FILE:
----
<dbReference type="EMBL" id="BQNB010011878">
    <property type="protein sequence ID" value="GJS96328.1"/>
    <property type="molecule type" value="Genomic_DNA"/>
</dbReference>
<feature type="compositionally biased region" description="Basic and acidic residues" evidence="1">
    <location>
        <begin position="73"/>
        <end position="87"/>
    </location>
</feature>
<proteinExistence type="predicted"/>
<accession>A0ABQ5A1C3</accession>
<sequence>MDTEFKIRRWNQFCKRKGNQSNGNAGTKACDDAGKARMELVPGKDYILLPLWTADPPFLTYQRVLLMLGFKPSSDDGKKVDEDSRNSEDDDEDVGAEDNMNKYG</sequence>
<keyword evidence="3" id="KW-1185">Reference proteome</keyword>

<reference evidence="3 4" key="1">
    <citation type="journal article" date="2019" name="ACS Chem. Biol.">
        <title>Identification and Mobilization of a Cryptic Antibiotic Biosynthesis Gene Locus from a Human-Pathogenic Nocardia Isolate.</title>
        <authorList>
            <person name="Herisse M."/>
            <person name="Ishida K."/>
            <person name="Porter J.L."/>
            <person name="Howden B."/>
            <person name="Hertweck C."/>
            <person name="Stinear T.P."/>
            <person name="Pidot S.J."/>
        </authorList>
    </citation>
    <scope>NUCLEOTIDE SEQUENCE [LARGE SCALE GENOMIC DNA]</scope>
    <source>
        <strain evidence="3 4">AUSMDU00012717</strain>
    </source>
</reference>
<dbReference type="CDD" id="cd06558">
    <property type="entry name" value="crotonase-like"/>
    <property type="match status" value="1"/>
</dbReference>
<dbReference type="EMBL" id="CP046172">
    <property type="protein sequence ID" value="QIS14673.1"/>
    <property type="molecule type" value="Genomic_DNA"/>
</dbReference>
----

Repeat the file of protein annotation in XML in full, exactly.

<dbReference type="EMBL" id="BQNB010011878">
    <property type="protein sequence ID" value="GJS96328.1"/>
    <property type="molecule type" value="Genomic_DNA"/>
</dbReference>
<feature type="compositionally biased region" description="Basic and acidic residues" evidence="1">
    <location>
        <begin position="73"/>
        <end position="87"/>
    </location>
</feature>
<proteinExistence type="predicted"/>
<accession>A0ABQ5A1C3</accession>
<sequence>MDTEFKIRRWNQFCKRKGNQSNGNAGTKACDDAGKARMELVPGKDYILLPLWTADPPFLTYQRVLLMLGFKPSSDDGKKVDEDSRNSEDDDEDVGAEDNMNKYG</sequence>
<keyword evidence="3" id="KW-1185">Reference proteome</keyword>

<reference evidence="3 4" key="1">
    <citation type="journal article" date="2019" name="ACS Chem. Biol.">
        <title>Identification and Mobilization of a Cryptic Antibiotic Biosynthesis Gene Locus from a Human-Pathogenic Nocardia Isolate.</title>
        <authorList>
            <person name="Herisse M."/>
            <person name="Ishida K."/>
            <person name="Porter J.L."/>
            <person name="Howden B."/>
            <person name="Hertweck C."/>
            <person name="Stinear T.P."/>
            <person name="Pidot S.J."/>
        </authorList>
    </citation>
    <scope>NUCLEOTIDE SEQUENCE [LARGE SCALE GENOMIC DNA]</scope>
    <source>
        <strain evidence="3 4">AUSMDU00012717</strain>
    </source>
</reference>
<dbReference type="CDD" id="cd06558">
    <property type="entry name" value="crotonase-like"/>
    <property type="match status" value="1"/>
</dbReference>
<dbReference type="EMBL" id="CP046172">
    <property type="protein sequence ID" value="QIS14673.1"/>
    <property type="molecule type" value="Genomic_DNA"/>
</dbReference>